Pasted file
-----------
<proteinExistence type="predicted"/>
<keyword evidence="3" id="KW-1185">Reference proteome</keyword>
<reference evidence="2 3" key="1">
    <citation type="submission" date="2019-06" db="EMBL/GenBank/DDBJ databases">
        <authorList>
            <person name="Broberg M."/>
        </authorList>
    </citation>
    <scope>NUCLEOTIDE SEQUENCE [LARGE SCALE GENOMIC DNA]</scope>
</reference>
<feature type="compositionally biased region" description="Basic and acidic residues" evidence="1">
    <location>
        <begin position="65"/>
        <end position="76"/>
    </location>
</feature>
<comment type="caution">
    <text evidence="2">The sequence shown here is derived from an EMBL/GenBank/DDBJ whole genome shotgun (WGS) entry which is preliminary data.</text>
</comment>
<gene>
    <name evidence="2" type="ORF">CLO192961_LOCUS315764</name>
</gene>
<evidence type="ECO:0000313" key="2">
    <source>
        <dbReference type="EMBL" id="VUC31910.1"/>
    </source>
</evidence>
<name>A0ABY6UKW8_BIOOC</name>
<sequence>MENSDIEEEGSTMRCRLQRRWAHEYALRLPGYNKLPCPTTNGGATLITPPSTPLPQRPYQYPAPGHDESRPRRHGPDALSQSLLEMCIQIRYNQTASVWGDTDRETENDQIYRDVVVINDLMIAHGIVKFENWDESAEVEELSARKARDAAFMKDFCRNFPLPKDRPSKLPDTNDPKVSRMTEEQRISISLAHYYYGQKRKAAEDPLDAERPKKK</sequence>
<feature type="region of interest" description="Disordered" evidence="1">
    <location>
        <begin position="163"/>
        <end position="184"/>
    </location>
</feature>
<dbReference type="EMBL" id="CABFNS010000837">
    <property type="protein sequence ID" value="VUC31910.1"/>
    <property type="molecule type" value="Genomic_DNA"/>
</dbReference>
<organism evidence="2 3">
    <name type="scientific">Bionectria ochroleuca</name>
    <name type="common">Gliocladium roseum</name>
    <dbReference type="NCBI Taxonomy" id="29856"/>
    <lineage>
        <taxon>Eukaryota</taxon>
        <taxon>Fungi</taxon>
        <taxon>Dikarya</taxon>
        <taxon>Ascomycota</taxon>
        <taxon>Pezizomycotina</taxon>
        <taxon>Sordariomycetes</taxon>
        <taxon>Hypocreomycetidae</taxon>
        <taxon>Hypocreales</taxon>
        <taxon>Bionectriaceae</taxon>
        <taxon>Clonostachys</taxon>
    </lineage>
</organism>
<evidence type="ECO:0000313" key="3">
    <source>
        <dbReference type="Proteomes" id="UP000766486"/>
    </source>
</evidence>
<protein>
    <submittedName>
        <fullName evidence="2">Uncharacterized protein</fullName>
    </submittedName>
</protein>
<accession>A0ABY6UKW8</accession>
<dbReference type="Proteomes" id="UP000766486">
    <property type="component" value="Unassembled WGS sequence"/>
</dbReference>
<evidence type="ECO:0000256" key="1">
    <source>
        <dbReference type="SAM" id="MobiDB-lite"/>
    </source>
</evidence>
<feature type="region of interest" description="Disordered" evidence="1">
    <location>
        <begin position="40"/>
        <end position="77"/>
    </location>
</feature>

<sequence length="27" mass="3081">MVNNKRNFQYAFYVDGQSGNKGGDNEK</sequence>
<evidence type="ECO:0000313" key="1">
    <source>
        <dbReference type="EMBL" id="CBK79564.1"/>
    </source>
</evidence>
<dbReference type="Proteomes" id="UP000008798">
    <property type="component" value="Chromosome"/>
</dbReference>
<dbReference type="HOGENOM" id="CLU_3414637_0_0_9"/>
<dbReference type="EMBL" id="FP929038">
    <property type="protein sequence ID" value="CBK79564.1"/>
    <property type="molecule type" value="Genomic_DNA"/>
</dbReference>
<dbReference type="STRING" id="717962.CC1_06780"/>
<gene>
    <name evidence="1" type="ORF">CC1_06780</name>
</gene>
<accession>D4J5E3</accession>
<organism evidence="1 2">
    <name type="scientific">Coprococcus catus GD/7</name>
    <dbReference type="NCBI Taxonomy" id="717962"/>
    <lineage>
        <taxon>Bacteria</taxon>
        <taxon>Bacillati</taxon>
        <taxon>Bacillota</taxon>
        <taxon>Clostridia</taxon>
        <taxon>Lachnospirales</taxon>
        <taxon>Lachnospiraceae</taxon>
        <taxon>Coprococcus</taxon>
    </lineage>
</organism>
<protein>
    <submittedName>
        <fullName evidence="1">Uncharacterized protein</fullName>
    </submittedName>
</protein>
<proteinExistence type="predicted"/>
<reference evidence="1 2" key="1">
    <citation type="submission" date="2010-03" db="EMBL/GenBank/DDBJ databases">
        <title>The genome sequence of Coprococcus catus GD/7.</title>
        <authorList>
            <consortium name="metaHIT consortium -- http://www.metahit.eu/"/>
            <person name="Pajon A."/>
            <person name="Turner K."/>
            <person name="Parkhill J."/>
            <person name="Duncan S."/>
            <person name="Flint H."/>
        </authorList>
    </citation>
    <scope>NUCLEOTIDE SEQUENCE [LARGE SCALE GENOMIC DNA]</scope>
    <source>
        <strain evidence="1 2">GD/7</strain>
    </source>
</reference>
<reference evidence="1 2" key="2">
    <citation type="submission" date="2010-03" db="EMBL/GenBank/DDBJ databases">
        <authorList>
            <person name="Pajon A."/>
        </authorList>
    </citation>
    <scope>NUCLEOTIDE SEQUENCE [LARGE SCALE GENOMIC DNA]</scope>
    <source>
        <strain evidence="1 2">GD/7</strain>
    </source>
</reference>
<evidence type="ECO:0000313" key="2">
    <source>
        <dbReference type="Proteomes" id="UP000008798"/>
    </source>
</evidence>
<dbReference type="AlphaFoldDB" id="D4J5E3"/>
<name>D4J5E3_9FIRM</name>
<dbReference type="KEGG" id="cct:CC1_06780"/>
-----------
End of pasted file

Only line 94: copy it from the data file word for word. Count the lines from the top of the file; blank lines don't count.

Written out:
    <property type="molecule type" value="Genomic_DNA"/>